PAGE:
While the album was being made, Bono was juggling his political missions — among them debt relief for poor countries and getting AIDS drugs to Africa — with his duties in U2, which has always written its songs cooperatively. That left the Edge more time to work up structures and arrangements to await Bono’s melodies and lyrics. ‘‘It turns out I’m much better in small doses,’‘ Bono said. ‘‘I don’t need to be around for the mining,’‘ he added. ‘‘They put on these helmets with lights on them and they go into very dark places, and they’re crawling around looking for a break in the plumbing or fixing wires. I have to go to a dark place also, but it isn’t, ah, technical. It’s a place of honesty. Call it soul, call it spirit, but it’s the place where you’re really living.’‘
The other band members say they don’t mind Bono’s comings and goings. ‘‘I wouldn’t trade my place with him for a billion dollars, not in a million years,’‘ Mr. Mullen said. ‘‘I make music, that’s why I joined a band.’‘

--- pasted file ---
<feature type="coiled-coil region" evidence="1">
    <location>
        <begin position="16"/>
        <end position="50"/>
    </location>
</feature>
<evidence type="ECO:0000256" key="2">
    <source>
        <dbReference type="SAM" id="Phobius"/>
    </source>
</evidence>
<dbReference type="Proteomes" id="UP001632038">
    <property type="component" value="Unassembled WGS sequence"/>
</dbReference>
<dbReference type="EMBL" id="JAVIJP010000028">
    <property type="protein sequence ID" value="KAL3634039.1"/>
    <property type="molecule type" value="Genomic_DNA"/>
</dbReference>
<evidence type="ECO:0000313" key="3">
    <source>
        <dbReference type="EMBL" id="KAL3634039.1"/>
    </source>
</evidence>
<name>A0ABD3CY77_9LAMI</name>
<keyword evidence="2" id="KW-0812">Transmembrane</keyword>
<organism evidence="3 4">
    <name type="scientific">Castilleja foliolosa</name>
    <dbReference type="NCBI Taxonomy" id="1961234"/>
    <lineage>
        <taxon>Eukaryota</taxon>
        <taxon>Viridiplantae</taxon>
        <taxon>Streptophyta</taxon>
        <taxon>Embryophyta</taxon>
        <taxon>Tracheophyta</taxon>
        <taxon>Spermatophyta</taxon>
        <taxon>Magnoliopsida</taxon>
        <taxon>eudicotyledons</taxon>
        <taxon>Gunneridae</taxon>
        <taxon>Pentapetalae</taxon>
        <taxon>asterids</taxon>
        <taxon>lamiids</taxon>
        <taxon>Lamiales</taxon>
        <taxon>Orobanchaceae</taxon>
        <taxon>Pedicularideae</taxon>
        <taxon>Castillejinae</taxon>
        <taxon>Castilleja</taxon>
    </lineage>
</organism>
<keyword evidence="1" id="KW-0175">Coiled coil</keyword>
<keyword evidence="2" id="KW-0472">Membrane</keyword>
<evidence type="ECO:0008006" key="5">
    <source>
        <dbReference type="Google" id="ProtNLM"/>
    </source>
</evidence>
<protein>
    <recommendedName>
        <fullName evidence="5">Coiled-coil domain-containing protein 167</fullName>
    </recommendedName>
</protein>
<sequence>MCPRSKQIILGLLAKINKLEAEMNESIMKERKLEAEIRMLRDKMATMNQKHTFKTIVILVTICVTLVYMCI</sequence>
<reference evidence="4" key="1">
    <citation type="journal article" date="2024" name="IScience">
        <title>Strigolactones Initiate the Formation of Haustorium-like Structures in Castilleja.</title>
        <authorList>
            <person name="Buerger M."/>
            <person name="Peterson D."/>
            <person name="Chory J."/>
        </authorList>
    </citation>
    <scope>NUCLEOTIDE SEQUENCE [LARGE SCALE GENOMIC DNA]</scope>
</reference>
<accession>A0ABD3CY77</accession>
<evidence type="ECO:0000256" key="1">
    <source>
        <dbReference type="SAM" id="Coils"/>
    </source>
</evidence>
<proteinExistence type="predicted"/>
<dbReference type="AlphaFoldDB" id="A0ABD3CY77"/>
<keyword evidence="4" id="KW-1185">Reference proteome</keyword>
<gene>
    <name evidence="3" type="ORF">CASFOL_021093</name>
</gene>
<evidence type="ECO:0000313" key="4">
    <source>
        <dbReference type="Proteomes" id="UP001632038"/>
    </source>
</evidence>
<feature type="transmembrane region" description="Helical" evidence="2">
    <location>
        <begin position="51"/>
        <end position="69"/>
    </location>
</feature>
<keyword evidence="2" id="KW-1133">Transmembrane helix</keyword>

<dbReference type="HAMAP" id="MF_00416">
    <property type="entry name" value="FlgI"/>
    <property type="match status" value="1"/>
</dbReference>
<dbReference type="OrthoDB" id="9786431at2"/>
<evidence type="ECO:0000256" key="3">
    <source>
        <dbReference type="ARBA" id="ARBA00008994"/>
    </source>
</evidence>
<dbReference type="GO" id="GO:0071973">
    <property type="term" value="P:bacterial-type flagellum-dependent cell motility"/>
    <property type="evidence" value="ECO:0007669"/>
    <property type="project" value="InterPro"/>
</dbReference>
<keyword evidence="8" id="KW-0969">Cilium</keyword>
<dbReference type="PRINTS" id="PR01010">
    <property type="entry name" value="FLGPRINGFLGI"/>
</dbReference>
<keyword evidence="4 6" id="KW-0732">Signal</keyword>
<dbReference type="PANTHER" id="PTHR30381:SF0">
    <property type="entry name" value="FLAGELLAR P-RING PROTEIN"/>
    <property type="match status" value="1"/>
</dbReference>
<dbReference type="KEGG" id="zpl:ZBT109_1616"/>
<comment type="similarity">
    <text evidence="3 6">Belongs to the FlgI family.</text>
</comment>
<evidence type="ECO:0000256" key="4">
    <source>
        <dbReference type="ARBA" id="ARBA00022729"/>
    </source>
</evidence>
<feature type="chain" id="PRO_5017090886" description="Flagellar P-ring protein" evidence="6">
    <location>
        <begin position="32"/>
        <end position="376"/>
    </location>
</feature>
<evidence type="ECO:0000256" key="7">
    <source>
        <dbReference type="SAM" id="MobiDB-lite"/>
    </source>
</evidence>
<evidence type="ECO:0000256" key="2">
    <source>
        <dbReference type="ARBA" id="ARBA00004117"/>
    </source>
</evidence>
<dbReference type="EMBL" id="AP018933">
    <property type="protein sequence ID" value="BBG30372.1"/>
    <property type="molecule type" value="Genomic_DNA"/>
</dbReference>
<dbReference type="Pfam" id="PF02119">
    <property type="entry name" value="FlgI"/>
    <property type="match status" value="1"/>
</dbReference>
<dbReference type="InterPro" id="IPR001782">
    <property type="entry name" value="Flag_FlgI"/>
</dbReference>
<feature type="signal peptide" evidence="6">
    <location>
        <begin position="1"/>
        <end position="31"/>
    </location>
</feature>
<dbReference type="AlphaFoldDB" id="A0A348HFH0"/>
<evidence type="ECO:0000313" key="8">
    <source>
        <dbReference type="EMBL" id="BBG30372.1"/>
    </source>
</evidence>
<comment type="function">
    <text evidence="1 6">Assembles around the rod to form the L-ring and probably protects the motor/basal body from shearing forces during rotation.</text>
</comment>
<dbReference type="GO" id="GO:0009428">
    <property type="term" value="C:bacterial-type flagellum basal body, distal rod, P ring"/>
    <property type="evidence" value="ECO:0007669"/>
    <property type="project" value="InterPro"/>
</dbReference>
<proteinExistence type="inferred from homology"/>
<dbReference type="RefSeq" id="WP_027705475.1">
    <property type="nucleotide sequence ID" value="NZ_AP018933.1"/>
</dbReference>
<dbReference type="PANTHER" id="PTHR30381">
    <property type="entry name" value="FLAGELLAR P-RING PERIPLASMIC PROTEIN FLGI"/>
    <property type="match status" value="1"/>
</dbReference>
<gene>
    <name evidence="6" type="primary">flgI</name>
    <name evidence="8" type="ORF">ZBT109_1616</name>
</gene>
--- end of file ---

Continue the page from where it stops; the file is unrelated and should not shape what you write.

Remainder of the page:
‘‘When Bono’s away there is a different chemistry,’‘ Mr. Clayton said. There’s much more contact and interaction between the three of us than perhaps when Bono’s there, because he has certain needs and demands. It can be like a benevolent dictatorship. But he works so hard on the band’s behalf, and just because he’s not in the room it doesn’t mean he’s having a better time.’‘
While Bono was meeting with world leaders, the Edge was stockpiling aggressive guitar parts. ‘‘The album started off with a throwdown from Edge,’‘ Bono said. ‘’‘O.K., you want rock ‘n’ roll? This is rock ‘n’ roll.’ He had a whole bunch of guitar riffs up his sleeve, and believe me, that is not always the way. Him turning up with rifferama is just, ‘Hello! Stop press!’‘’
U2 started working with the producer Chris Thomas, who had made albums with the Sex Pistols and Roxy Music, but the results didn’t satisfy the band. ‘‘We wanted that directness, but in the end it felt too one-dimensional,’‘ Bono said. Early this year, U2 turned to Steve Lillywhite, who produced the band’s first albums. ‘‘He understands how we improvise,’‘ Bono said, ‘‘and we went back to the playpen.’‘ As the album deadline neared, U2 also brought in some of its other past producers — Flood, Daniel Lanois, Nellee Hooper — and hooked up with a young keyboard programmer, Jacknife Lee.